Direct Transportation: Supporting rapid access to emergency stroke treatment


June is stroke month and we are highlighting our regional stroke care initiatives that support people experiencing a stroke to recognize, react, respond and recover.

The Canadian Stroke Best Practices Recommendations state “Direct transport protocols will facilitate the transport of suspected acute stroke patients who are potentially eligible for thrombolytic or endovascular therapy to the closest and most appropriate emergency department capable of providing services for the diagnosis and hyperacute treatment of stroke.”

Stroke is a medical emergency and due to great distances between designated stroke centres, The Northwestern Ontario Regional Stroke Network (NWORSN) in collaboration with many stakeholders in the region has developed direct transport protocols to ensure that residents of Northwestern Ontario (NWO) receive appropriate care in facilities that are able to offer timely acute stroke care and treatments.

In Ontario, the proportion of people who experienced a stroke that arrived to hospital by ambulance is only 69%. In Northwestern Ontario, only 49% of the population arrives at their local hospital by ambulance, much lower than the province as a whole.  With the coordinated and seamless system working to help people access time-sensitive stroke care and treatment, it is very important to call 9-1-1 for a suspected stroke.  Making this one call helps to ensure the best possible outcome.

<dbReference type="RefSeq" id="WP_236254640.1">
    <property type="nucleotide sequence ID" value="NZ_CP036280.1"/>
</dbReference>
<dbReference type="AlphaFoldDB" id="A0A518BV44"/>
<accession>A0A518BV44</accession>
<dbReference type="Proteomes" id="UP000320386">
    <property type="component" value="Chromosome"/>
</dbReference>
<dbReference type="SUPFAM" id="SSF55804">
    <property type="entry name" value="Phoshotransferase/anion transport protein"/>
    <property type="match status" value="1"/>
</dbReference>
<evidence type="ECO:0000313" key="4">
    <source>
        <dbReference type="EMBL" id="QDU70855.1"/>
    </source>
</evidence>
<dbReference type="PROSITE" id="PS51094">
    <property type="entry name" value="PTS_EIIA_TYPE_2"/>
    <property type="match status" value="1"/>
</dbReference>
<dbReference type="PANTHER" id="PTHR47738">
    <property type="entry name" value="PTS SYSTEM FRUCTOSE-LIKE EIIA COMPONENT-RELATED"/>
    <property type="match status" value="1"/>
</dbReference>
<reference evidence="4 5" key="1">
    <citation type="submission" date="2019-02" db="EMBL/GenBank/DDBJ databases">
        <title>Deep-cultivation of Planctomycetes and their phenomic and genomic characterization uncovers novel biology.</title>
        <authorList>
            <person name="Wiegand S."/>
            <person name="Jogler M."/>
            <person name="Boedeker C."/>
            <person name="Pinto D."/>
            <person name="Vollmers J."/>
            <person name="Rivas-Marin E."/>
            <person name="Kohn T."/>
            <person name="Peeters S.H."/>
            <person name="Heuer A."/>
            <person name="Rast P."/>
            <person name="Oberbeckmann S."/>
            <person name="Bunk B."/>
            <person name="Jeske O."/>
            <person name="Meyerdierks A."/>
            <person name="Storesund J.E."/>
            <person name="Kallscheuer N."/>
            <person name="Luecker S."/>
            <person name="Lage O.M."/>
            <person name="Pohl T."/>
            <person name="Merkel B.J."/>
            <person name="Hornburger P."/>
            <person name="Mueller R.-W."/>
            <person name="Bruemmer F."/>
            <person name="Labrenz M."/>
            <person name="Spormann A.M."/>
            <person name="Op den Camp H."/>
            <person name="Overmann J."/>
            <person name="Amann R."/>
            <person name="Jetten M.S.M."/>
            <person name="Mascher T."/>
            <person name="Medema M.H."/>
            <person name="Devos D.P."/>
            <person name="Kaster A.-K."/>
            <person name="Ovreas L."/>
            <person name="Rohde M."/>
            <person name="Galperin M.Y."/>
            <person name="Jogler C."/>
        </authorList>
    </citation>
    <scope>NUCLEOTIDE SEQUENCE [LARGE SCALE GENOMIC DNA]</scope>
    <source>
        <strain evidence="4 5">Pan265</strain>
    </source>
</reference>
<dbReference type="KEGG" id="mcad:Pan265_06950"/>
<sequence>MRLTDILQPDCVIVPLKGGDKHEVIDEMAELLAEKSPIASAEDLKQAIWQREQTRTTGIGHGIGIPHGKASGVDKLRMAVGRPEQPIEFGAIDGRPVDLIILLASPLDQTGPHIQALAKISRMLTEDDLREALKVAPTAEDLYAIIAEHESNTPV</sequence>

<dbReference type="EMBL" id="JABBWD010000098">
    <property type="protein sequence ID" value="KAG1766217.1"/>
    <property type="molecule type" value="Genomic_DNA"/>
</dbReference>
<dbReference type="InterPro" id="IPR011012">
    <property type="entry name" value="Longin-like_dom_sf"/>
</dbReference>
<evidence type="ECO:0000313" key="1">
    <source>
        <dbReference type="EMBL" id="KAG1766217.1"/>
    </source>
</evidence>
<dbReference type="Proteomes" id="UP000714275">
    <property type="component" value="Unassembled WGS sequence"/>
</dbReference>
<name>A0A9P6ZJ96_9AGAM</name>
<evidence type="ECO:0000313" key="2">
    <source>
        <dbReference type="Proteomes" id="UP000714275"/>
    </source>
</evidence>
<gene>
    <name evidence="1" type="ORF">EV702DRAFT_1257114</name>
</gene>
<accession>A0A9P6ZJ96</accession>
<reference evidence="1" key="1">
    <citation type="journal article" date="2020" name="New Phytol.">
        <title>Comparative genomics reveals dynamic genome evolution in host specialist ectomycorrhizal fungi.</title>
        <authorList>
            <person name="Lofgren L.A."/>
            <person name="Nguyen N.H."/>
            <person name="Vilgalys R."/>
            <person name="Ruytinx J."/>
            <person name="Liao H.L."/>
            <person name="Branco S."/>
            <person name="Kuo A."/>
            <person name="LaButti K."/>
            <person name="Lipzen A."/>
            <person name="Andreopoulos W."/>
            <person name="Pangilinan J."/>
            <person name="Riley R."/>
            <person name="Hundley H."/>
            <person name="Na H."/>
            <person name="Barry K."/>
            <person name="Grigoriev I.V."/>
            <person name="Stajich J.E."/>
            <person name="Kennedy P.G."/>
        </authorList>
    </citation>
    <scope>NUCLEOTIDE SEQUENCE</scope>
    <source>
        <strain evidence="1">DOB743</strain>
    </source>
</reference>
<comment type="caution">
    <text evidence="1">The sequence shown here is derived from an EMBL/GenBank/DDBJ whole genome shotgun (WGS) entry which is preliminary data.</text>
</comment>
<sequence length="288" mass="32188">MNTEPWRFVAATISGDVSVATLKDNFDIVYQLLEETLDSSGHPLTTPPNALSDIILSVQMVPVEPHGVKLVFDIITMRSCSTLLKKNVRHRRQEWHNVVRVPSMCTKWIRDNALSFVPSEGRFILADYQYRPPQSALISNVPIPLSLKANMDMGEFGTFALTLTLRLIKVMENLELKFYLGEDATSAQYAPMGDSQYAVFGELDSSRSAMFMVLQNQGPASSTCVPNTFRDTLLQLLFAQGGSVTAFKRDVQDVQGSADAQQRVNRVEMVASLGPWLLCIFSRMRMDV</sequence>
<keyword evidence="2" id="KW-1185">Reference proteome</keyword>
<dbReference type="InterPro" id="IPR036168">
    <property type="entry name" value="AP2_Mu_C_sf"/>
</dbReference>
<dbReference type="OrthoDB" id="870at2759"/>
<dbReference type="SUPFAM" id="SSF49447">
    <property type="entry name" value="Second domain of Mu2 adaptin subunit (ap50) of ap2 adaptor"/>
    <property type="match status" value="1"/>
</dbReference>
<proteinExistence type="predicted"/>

In some areas of Northwestern Ontario, Emergency Medical Services (EMS) have direct transportation protocols to bring you DIRECTLY to a hospital that can provide acute stroke treatment and to bypass hospitals that do not offer the treatment. This was accomplished by the successful partnership agreements with key stakeholders. These agreements support direct transport protocols in place for Nipigon, Terrace Bay, Atikokan, Rainy River, Emo and Red Lake to facilitate the transport of suspected acute stroke patients who are potentially eligible for acute stroke therapies.

In Northwestern Ontario, 51% of our residents “walk-in” to an Emergency Department (ED) when they are experiencing stroke like symptoms. Therefore NWORSN has supported the ED staff and patients, by developing processes to ensure patients presenting to the ED with stroke like symptoms, are cared for in a timely manner.

On behalf of the many working group members, we would like to acknowledge and thank the many stakeholders that were involved in these endeavors. We look forward to continuing work with our partners to support acute stroke care best practices in Northwestern Ontario.

For more information, visit our website at or contact Meaghan Sharp, Director, Cardiovascular and Stroke Program, Thunder Bay Regional Health Sciences Centre at 807-684-6796 or


  • 2014/2015 & 2015/2016 LHIN Stroke Report Cards and Progress Reports
  • Canadian Stroke Best Practice Recommendations: Hyperacute 5th Edition Update June 2015
  • Heart and Stroke Foundation: Access to Stroke Care: The Critical First Hours, 2015 Stroke Report
Publishing this article in no way serves as an endorsement from NWO Regional Stroke Network. The NWO Regional Stroke Network does not verify the veracity of information in this item and any views expressed are of the author(s) alone and do not necessarily reflect the views of NWO Regional Stroke Network​